What is the Elkhorn Slough, and Where is it Located?
The Elkhorn Slough is a 7-mile-long estuary and tidal slough located in Monterey Bay, California.
Known nationally as a pristine ecological treasure, The Elkhorn Slough spans over 45,000 acres (5,000 of which are protected by The Nature Conservancy) and provides essential habitat for countless species of birds, marine animals, and plants.
Together, The Elkhorn Slough National Estuarine Research Reserve and the Elkhorn Slough Foundation collaborate with community agencies and governments to protect and preserve the slough’s critical habitats. Currently, the California Department of Fish and Wildlife (CDFW) manages the reserve.
How Was Elkhorn Slough Formed?
Elkhorn Slough is part of an extensive estuarine network, and the area’s evolution is inexorably linked to sea-level changes.
At the time of the last glacial period, the sea level in the Monterey area was about 120 m lower than it is today, which allowed a freshwater river to flow through the heart of Elkhorn Valley, out to Monterey Bay.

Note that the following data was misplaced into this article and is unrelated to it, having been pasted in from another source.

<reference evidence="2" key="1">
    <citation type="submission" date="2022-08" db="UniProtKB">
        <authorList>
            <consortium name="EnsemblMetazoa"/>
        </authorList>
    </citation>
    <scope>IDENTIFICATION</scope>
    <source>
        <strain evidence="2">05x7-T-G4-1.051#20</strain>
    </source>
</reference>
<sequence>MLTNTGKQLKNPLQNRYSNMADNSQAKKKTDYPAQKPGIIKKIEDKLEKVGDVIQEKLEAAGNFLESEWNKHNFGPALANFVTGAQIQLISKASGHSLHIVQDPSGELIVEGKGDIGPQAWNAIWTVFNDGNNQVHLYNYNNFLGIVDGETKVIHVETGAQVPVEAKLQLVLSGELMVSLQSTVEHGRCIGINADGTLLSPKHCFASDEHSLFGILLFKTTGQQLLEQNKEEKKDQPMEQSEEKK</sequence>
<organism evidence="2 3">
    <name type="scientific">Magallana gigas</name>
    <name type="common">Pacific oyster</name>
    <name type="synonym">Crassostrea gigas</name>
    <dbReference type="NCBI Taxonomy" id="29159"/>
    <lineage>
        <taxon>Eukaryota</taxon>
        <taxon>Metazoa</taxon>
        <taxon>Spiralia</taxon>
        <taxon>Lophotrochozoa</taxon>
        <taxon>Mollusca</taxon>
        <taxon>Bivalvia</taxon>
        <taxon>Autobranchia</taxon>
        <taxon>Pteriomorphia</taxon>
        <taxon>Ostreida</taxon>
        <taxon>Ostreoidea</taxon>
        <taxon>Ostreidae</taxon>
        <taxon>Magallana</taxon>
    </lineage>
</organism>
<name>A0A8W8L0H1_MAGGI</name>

Approximately 18,000 years ago, the earth’s glaciers began to melt, causing rapid worldwide sea level rises. As sea levels rose, ocean water from the Monterey Bay was forced up into the mouths of Moro Cojo and Elkhorn sloughs, converting what used to be freshwater streambeds to tidal inlets, vibrant with marine life, including clams and oysters.
About 8,000 years ago, the influx of ocean water decreased slightly, allowing heavy sediment to accumulate in the tidal wetlands, creating an expansive environment of mudflats and salt marshes.
Today, Elkhorn Slough and similar seasonal estuary environments provide essential habitat that supports a rich and diverse mixture of marine life, including mammals, invertebrates, fishes, birds, and plants.
These areas also provide critical recreational opportunities for local and visiting nature lovers who want to experience the beauty of the Monterey Bay area.
What is Unique About Elkhorn Slough?